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'Lyle': Outfest Review

Lyle Film Still - H 2014

The Bottom Line

Gaby Hoffmann's ferocious unraveling is the main attraction in this well-done but slight new-millennium riff on 'Rosemary's Baby.'

Venue

Outfest (U.S. Dramatic Features) 

Cast

 

Gaby Hoffmann, Ingrid Jungermann, Rebecca Street

Director

Stewart Thorndike

A Brooklyn-set psychological thriller stars Gaby Hoffmann as a pregnant lesbian housewife.

The perennial question driving psychological horror stories — is it paranoia, or is there really something evil afoot? — gets a sharp and moody if not entirely satisfying workout in Lyle, a concise update of Rosemary's Baby. With a gripping performance by Gaby Hoffmann as a woman on the verge of a nervous breakdown, the first feature by its writer-director is a winningly unsettling genre exercise whose style and polish belie the constraints of its microbudgeted five-day shoot. But the hourlong feature, which received its world premiere at Outfest in Los Angeles, would have required more fleshing out to give its jolts and shudders the impact of a horror classic.

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As in the Ira Levin novel brought so memorably to the screen by Roman Polanski, New York real estate and careerism are key elements of Lyle. Replacing the Manhattan landmark of Rosemary's Baby is the Brooklyn brownstone apartment where Leah (Hoffmann), several months pregnant, moves with her record-producer wife, June (Ingrid Jungermann), and their toddler daughter, Lyle (Eleanor Hopkins), as the story opens. Although the strains in Leah's relationship with June, who's oddly disappointed to learn that their second child will not be a boy, are too evident from the get-go, one of the smartest and most contemporary aspects of the film is its matter-of-fact presentation of the same-sex marriage; lesbianism is an element of the story but not its subject.

Breadwinner June works long hours away from home, focused on Threes (Michael Che, a recent addition to The Daily Show), the recording artist whom she believes will top the charts and make her in-demand and wealthy. Leah, like many a stay-at-home mothers before her, putters around their spacious new digs, unpacking not just their possessions but, bit by bit, the unease that's eating at her. The horror unfolds with flashes of humor and, most of all, a compelling and ambiguous indirectness — particularly in a devastating turning point for the family that plays out, unseen, during a Skype session between Leah and Threes.

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Leah's ensuing grief, guilt and mounting suspicions are involving thanks to a typically fearless portrayal by Hoffmann (Girls, Crystal Fairy & the Magical Cactus). Whether they're wordless revelations or explosions of thrashing hysteria, Leah's responses resound in that charged territory where emotional instability is probably a sign of sanity.

With the exception of the wacko building manager, Karen (a very good Rebecca Street), a middle-aged woman who's pathologically obsessed with pregnancy, all the people in Leah's life are strangely impassive. The professional dispassion of her psychotherapist (Ashlie Atkinson) is one thing, but the chill factor of the model who lives upstairs (Kim Allen) is nothing if not disturbing. Left to her own fears and the wonders of the Internet, Leah begins to believe that the building itself is central to her troubles and a place where she can't be safe. Late in the mystery proceedings, a pile of photos seems to confirm her dread. It's way too handy of a narrative device but spooky nonetheless, the character's sudden grasp of dark doings especially well captured by Grant Greenberg's intimate camerawork.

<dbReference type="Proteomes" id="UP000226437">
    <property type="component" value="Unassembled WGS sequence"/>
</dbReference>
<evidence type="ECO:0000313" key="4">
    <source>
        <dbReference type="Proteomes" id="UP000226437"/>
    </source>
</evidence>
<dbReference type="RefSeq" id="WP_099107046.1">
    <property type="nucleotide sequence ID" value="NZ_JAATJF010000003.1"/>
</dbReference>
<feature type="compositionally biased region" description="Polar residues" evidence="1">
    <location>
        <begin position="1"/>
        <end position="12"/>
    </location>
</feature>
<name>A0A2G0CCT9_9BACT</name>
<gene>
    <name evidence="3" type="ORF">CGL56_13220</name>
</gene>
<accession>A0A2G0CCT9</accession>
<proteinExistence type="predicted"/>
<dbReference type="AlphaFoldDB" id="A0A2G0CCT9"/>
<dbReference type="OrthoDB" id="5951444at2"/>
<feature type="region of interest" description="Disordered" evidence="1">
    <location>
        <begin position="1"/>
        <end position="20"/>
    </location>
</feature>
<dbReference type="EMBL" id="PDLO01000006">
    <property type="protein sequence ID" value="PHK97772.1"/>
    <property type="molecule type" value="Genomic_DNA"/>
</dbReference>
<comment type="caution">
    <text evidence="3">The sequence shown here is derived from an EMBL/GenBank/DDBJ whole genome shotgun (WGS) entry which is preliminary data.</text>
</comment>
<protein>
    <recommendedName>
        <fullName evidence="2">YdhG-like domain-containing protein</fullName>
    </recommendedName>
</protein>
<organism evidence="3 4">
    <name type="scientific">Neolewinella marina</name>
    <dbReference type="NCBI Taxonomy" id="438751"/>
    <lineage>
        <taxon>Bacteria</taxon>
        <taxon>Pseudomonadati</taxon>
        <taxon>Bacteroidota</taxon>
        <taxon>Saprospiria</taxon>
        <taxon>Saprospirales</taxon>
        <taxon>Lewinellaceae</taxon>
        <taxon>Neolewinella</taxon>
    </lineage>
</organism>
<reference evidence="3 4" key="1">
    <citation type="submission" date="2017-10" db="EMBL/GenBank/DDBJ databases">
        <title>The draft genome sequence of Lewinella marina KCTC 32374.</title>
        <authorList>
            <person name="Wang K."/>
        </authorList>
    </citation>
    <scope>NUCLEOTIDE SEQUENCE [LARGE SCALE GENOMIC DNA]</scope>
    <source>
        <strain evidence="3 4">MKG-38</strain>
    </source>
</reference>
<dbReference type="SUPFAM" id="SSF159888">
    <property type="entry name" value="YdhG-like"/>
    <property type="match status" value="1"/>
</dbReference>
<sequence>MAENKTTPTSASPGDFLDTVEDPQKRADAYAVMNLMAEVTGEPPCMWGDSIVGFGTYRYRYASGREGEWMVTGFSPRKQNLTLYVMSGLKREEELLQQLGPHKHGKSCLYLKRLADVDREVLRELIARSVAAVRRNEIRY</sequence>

However, Thorndike's compressed storytelling shortchanges the material because it doesn't allow the director and her cast to fully tease out the increasingly distraught Leah's various relationships and interactions. As a result, the final section of the movie, and especially its rushed and perfunctory closing sequence, aren't half as satisfying as they should be. Originally conceived for the web, Lyle is the first of three psychological thrillers centering on female characters that Thorndike plans. (One, she promises, will involve a haunted TED Talk.) Even if it doesn't deliver fully on its promise, it's an accomplished debut.

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With strong contributions from composer Jason Falkner, sound designer David Forshee and production designer Amy Williams, the director has created a world that's both recognizable and eerily off-center. Key to that sense of subjective realism is the way that Greenberg's lens mixes things up rather than settling on a unifying cinematic tone; dazzling morning light conveys at least as much terror as a locked door in heavy shadow.

Cast: Gaby Hoffmann, Ingrid Jungermann, Rebecca Street, Kim Allen, Michael Che, Ashlie Atkinson, Eleanor Hopkins
Director: Stewart Thorndike
Screenwriter: Stewart Thorndike
Producer: Alex Scharfman
Executive producers: Pierce Varous, Chris Kenny
Director of photography: Grant Greenberg
Production designer: Amy Williams
Editors: Jenn Ruff, Sen-I Yu
Composer: Jason Falkner
Sound designer: David Forshee

No rating, 62 minutes